Since arriving in this country in the mid-nineteenth century, the Irish have carved out a large niche for themselves. The annual celebration of St. Patrick’s Day in this country, with cities large and small hosting parades to honor Celtic heritage, speaks to the inveterate roots that the Irish first sowed generations ago. The Irish machine has cultivated many politicos over the last 150 years, with inroads first paved through law enforcement and the judicial system. Other Irish notables continue to star in the world of sports, in films, literature and the arts.
The traditions and triumphs of the Irish-American, though, were hardly predestined. In fact, the Irish represented the first so-called “immigrants” to the U.S., with the established families who survived the colonial experience rallying an anti-immigration movement in the middle part of the nineteenth century that targeted the Irish. Arguably, that anti-immigration movement proved more venomous than the one embodied in today’s travel bans and coded racism.
Stereotypes serves as the principal tool of any anti-immigration movement. Perhaps the most prolific stereotype of the Irish to be borne out of the anti-immigration movement of nineteenth century America – one that still resonates today – portrays the Irish as drunkards. The stewards of that anti-immigration movement, colluding with the spearheads from the temperance movement, cultivated a caricature of the Irish as hopeless drunks. The implicit message woven into that characterization of the Irish hinted at a genetic corruptibility, that the Irish were drunks because the average Mick lacked the capacity to develop a moral agency. The Irish, those early stereotypes concluded, were childish in their disposition, handicapped by a diseased genetic code that, if spread, might contaminate the puritanical way of life that shepherded the colonials.
According to the movement’s propaganda, the Irish abused alcohol simply to satisfy a carnal instinct – not to alleviate the chronic fear of living in huddled slums that were ripe with violence, or to manage the despair and destitute life that pervaded the first few generations of Irish-Americans, or to cope with the grief of leaving loved ones behind during Ireland’s Great Famine. Despite the fact that alcohol abuse proved as prevalent in the English colonies just a few generations earlier, as the settlers battled harsh conditions in their own right, the stereotypes of the Irish as alcoholics and genetic defects spread rampantly.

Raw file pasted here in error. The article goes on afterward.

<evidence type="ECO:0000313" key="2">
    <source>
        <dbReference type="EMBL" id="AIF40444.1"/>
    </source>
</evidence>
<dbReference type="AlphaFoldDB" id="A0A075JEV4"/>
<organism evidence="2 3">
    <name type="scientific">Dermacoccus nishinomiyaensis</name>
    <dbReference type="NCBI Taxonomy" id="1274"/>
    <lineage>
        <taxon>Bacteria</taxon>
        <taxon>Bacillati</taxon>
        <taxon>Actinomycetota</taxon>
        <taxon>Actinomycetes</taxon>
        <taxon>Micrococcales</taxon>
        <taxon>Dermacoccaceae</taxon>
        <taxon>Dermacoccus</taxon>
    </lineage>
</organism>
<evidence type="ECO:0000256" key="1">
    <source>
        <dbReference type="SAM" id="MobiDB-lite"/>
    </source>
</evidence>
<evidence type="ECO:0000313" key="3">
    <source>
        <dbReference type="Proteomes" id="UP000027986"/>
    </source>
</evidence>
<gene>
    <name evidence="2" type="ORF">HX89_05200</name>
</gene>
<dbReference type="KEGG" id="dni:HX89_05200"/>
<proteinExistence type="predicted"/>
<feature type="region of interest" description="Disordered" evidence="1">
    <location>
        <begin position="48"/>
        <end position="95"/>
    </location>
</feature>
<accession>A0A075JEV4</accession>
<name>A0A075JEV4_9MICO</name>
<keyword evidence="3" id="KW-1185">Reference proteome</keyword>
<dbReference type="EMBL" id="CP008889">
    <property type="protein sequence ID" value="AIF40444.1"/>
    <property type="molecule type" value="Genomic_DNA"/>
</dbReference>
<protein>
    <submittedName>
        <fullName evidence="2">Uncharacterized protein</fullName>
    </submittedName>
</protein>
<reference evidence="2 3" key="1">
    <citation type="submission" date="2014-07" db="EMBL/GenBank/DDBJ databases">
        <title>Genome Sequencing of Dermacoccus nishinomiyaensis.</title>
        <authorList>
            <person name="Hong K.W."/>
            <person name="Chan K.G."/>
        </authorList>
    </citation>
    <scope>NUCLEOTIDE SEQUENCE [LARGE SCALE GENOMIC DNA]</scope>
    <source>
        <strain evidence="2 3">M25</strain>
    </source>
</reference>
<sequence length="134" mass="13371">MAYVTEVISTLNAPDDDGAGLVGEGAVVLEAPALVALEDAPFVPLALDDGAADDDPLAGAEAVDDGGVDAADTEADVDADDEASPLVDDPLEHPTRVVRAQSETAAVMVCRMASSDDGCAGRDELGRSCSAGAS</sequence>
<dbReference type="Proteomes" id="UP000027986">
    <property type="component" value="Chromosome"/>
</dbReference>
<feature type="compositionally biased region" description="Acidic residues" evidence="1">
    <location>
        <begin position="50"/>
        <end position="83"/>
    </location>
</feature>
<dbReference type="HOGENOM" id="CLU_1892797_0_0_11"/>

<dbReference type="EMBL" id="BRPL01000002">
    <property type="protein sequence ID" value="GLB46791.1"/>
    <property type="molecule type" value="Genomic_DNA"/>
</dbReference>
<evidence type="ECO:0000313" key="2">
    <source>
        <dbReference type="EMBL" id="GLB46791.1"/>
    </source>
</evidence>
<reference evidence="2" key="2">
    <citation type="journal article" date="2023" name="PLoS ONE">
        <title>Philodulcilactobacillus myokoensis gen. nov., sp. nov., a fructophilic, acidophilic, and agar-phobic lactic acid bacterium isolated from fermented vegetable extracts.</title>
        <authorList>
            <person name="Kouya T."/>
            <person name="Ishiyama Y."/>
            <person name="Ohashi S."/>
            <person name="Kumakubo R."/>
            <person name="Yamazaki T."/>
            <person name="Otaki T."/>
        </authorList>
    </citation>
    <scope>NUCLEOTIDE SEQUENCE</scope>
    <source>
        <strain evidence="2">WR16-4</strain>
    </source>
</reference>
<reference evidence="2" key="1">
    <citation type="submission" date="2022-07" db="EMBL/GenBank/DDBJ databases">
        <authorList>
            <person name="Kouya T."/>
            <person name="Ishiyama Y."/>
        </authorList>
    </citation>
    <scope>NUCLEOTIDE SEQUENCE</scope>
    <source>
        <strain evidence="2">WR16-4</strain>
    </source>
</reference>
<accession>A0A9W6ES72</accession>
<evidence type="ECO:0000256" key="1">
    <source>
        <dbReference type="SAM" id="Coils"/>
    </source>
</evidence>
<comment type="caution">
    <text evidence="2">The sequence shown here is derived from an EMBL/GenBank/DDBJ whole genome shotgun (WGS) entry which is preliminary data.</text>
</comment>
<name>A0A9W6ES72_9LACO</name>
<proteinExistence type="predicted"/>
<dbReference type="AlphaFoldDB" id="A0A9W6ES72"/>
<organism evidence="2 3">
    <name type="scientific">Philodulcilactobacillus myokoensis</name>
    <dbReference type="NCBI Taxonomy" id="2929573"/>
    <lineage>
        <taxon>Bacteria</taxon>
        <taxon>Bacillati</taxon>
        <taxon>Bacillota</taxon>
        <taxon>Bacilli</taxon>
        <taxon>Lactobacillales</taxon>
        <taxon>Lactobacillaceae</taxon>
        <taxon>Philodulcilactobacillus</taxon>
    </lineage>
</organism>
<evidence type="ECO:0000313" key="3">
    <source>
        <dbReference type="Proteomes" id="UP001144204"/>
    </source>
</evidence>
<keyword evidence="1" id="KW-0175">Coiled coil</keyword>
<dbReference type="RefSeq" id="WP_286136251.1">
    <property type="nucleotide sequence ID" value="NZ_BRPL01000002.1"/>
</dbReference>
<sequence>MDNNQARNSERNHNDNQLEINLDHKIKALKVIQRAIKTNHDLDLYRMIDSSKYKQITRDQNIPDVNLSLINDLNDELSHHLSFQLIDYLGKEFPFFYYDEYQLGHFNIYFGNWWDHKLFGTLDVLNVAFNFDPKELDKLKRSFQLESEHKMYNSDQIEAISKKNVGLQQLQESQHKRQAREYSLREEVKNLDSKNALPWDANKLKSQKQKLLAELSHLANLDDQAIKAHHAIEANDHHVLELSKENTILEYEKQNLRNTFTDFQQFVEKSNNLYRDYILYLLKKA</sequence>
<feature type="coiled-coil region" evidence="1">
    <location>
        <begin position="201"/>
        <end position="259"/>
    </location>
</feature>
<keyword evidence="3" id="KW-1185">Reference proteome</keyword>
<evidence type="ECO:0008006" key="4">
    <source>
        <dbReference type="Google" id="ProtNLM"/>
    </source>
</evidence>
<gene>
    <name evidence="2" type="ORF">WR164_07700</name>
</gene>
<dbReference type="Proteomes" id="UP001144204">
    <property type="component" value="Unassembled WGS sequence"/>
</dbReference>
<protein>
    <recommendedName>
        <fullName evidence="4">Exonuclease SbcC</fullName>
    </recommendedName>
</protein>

For decades, the anti-immigration movement of the nineteenth century shaped a general discrimination against the Irish that impeded the group’s assimilation, not to mention its collective safety. And, as mentioned above, the temperance movement helped to forge the discrimination that burdened the first few generations of Irish-Americans. The biases of the temperance movement are still alive today, less so in reference to the Irish, but in the treatment of those with Substance Use Disorders (SUD).
The terms “alcoholic”, “alcoholism”, and “addict” reflect the same derogatory, coded language used by the anti-immigration and temperance movements discussed here. Loaded in such language and its characterological emphasis are beliefs that those who struggle with addiction lack moral decency. And that those with SUDs are genetically inept like the Irish scourge that threatened Victorian America. The terms “alcoholic” and “alcoholism” plainly ascribe to the same stereotyping that is so routinely linked to racism, sexism, xenophobia, and other forms of overly concrete thinking.
Those terms and like stereotypes dehumanize, lumping people with addiction into homogenous groups without any consideration giving to the individual histories that predated and contributed to someone’s addiction. More so, such stereotypes arguably put those with SUDs at risk to relapse. At some point, if you tell someone over and over again that they are powerless, defective, diseased, selfish, manipulative, and generally less than, of course he or she will eventually live down to those lowly expectations.
Treating addiction, much like combating racism, often demands a humanistic approach, to look beyond the stereotypes and focus on the individual etiologies of a SUD. Addiction is a symptom, not a disease. For the vastly majority of people with SUDs, their addiction is symptomatic of a mood or anxiety disturbance, of an unprocessed trauma history, or lingering feelings of loss and emptiness. It’s an attempt to quell a ceaseless dysphoria, or to escape a profound sense of alienation shaped by years of neglect. If you are someone struggling with addictive behaviors, beware of the label “addict”.
Ní bhíonn saoi gan locht.
Dr. Kevin Murphy
AToN Center 888-535-1516